The purr of the engine was just right; she was revved up, but steady, absent of rattles, changes in pitch and overexertion. I had the throttle at 20,000 RPMs in B3, one of 12 gears on the 125-horsepower John Deere tractor. Fox told me one giveaway that you’re an amateur on a tractor is the consistency of the engine throttle. Newbies tend to use the foot throttle, which bobs up and down with all of the machine’s bouncing, while more seasoned operators know to use the hand throttle to stay steady. The handle throttle is an adjustment after 10 years of driving a car. Tractor operation is certainly something to be learned slowly, but it’s good to know veteran tricks.
Though tractors are big and loud and “nothing runs like a Deere,” keep in mind that we’ve only been using them since 1892 when John Froelich designed the first gasoline tractor. It wasn’t until 1949 that John Deere came out with the first diesel, the Model “R.” They’re finicky creatures, and I call them creatures because they are literally the neediest, most susceptible and moody tools on a farm (even more emotional than pigs).
Tractors are even more emotional than pigs.
Far from perfected, tractors love to break, especially at the height of the season a day before a two-week rain storm. Rev her too high and you’ll be bobbing all the way down the field, which is hard on the engine. “If the ride is hard on you and you’re bouncing a lot, it’s definitely too hard on the tractor,” Fox advised during one of my first lessons on disking a 20-acre pasture. Don’t rev her high enough and your implement won’t do its job. “Should I rev down and shift into a higher gear?” I thought. “Nope, that will be too fast for my implement.”
Maintaining the perfect equilibrium of air intake and fuel, I lowered my implement, the tool mounted to the back of my tractor. On this day in March my weapon of choice was the disc harrow or discs, several rows of concave, offset steel discs with cutting edges mounted to a large frame. They sit on a set of wheels and connect to the three-point hitch on the back of the tractor. You can raise and lower them with a lever next to the seat. Discs are a form of secondary tillage that chop up unwanted crop remains, incorporate cover crops, or turn over new land. For Fox’s lesson, I had to disk a pasture undergoing a renovation aimed at improving drainage and eradicating a nasty plow pan. Disking was just one step of many.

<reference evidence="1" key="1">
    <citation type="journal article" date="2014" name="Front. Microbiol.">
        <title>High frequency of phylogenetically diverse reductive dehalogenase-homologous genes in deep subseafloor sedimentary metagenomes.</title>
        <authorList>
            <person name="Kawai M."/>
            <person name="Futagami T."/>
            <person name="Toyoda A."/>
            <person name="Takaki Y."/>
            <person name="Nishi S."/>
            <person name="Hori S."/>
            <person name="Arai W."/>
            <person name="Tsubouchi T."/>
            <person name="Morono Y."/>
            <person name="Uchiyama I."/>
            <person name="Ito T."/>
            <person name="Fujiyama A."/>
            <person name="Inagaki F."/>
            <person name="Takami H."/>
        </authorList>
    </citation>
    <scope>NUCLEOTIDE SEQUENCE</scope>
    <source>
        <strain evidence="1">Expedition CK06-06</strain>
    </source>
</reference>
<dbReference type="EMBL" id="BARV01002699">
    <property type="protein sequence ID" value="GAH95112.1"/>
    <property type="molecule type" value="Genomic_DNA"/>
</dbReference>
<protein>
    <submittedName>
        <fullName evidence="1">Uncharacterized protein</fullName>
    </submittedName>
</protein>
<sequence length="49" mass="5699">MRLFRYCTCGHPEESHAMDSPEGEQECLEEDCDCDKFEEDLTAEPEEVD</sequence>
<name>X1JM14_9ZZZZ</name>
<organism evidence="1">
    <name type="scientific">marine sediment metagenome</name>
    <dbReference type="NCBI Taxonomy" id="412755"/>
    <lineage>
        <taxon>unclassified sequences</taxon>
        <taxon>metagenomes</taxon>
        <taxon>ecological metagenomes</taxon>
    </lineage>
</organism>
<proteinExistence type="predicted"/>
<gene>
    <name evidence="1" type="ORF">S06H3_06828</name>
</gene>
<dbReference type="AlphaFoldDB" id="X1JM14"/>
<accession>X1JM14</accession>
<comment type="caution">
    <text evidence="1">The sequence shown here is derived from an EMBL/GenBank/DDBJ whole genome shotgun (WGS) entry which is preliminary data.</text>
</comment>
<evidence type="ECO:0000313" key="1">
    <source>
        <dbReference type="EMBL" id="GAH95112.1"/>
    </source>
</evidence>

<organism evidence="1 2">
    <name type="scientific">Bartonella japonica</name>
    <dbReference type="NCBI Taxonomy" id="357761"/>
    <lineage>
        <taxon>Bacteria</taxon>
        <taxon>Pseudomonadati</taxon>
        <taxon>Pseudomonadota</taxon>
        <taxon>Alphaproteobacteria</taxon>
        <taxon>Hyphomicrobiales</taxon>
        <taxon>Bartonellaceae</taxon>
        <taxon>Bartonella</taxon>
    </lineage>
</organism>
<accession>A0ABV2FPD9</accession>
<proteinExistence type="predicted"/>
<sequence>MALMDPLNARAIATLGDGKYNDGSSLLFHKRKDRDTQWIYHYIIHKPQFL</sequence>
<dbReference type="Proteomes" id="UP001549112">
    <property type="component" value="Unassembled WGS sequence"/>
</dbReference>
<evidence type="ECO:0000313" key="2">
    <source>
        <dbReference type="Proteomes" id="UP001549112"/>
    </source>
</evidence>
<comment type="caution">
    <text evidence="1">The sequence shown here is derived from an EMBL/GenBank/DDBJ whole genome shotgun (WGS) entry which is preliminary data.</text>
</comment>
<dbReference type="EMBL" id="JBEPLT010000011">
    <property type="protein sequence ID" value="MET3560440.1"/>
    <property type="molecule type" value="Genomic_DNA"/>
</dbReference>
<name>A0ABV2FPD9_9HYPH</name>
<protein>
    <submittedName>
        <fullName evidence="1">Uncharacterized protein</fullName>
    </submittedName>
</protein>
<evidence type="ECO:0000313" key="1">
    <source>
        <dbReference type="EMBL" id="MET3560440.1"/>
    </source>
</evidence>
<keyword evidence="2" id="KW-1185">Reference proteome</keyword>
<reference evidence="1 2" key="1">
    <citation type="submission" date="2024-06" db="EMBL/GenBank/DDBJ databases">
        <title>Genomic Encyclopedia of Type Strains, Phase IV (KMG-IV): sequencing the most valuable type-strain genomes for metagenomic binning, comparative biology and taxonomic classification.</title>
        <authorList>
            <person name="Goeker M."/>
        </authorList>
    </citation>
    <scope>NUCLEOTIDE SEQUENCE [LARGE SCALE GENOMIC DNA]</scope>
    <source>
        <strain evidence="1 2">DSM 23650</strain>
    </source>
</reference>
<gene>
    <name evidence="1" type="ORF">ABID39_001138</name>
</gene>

I made sure I was in gear, checked my seat belt, leaned forward, and braced myself. I don’t think tractors were designed for 5-foot, two-inch women, because the safety weight indicator light often went off while I bounced on the seat. The tractor even turned off once, and I thought I broke it. I really could have used a telephone book or two. I knew as soon as I popped off the clutch that it was full-speed ahead. Never trust the brakes to stop you on a tractor; it doesn’t work that way.